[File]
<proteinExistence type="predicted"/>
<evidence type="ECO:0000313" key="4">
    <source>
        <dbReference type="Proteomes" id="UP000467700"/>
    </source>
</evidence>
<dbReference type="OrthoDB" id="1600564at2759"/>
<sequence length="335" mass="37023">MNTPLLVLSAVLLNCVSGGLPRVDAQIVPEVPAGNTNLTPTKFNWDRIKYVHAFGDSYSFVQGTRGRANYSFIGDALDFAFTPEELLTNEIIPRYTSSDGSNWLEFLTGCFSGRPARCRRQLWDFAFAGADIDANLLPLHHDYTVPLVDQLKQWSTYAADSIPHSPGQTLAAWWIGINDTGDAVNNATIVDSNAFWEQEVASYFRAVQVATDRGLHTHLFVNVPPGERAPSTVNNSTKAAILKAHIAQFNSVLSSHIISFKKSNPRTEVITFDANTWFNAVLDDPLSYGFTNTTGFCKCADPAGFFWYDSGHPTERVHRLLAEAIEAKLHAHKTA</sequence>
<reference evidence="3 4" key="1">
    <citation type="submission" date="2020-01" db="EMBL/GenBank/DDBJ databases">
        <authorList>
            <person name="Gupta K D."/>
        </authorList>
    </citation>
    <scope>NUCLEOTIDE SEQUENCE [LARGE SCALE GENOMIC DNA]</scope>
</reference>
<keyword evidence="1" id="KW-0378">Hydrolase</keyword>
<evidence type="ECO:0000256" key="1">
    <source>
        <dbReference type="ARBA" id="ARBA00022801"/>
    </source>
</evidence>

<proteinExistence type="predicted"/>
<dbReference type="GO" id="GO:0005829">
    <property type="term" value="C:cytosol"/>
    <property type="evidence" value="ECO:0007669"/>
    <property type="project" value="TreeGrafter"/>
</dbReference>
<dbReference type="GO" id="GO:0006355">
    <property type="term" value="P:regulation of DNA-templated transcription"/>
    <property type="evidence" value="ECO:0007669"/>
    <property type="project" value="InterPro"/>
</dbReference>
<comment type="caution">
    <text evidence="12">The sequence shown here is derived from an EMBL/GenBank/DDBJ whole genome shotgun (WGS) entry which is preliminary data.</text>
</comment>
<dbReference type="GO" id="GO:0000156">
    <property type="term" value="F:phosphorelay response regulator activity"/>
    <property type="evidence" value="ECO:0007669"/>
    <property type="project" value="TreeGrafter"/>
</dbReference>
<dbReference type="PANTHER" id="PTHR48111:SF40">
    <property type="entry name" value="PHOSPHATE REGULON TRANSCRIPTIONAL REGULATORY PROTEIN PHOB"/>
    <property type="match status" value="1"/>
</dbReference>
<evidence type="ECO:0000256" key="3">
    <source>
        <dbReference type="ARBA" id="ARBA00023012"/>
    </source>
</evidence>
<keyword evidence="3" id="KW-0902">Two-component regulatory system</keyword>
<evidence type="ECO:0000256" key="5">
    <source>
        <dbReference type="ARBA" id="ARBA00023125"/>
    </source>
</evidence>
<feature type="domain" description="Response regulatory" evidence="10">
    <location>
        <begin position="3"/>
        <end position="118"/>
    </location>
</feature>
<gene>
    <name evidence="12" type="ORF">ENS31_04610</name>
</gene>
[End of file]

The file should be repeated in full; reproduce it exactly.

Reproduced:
<proteinExistence type="predicted"/>
<evidence type="ECO:0000313" key="4">
    <source>
        <dbReference type="Proteomes" id="UP000467700"/>
    </source>
</evidence>
<dbReference type="OrthoDB" id="1600564at2759"/>
<sequence length="335" mass="37023">MNTPLLVLSAVLLNCVSGGLPRVDAQIVPEVPAGNTNLTPTKFNWDRIKYVHAFGDSYSFVQGTRGRANYSFIGDALDFAFTPEELLTNEIIPRYTSSDGSNWLEFLTGCFSGRPARCRRQLWDFAFAGADIDANLLPLHHDYTVPLVDQLKQWSTYAADSIPHSPGQTLAAWWIGINDTGDAVNNATIVDSNAFWEQEVASYFRAVQVATDRGLHTHLFVNVPPGERAPSTVNNSTKAAILKAHIAQFNSVLSSHIISFKKSNPRTEVITFDANTWFNAVLDDPLSYGFTNTTGFCKCADPAGFFWYDSGHPTERVHRLLAEAIEAKLHAHKTA</sequence>
<reference evidence="3 4" key="1">
    <citation type="submission" date="2020-01" db="EMBL/GenBank/DDBJ databases">
        <authorList>
            <person name="Gupta K D."/>
        </authorList>
    </citation>
    <scope>NUCLEOTIDE SEQUENCE [LARGE SCALE GENOMIC DNA]</scope>
</reference>
<keyword evidence="1" id="KW-0378">Hydrolase</keyword>
<evidence type="ECO:0000256" key="1">
    <source>
        <dbReference type="ARBA" id="ARBA00022801"/>
    </source>
</evidence>

<proteinExistence type="predicted"/>
<dbReference type="GO" id="GO:0005829">
    <property type="term" value="C:cytosol"/>
    <property type="evidence" value="ECO:0007669"/>
    <property type="project" value="TreeGrafter"/>
</dbReference>
<dbReference type="GO" id="GO:0006355">
    <property type="term" value="P:regulation of DNA-templated transcription"/>
    <property type="evidence" value="ECO:0007669"/>
    <property type="project" value="InterPro"/>
</dbReference>
<comment type="caution">
    <text evidence="12">The sequence shown here is derived from an EMBL/GenBank/DDBJ whole genome shotgun (WGS) entry which is preliminary data.</text>
</comment>
<dbReference type="GO" id="GO:0000156">
    <property type="term" value="F:phosphorelay response regulator activity"/>
    <property type="evidence" value="ECO:0007669"/>
    <property type="project" value="TreeGrafter"/>
</dbReference>
<dbReference type="PANTHER" id="PTHR48111:SF40">
    <property type="entry name" value="PHOSPHATE REGULON TRANSCRIPTIONAL REGULATORY PROTEIN PHOB"/>
    <property type="match status" value="1"/>
</dbReference>
<evidence type="ECO:0000256" key="3">
    <source>
        <dbReference type="ARBA" id="ARBA00023012"/>
    </source>
</evidence>
<keyword evidence="3" id="KW-0902">Two-component regulatory system</keyword>
<evidence type="ECO:0000256" key="5">
    <source>
        <dbReference type="ARBA" id="ARBA00023125"/>
    </source>
</evidence>
<feature type="domain" description="Response regulatory" evidence="10">
    <location>
        <begin position="3"/>
        <end position="118"/>
    </location>
</feature>
<gene>
    <name evidence="12" type="ORF">ENS31_04610</name>
</gene>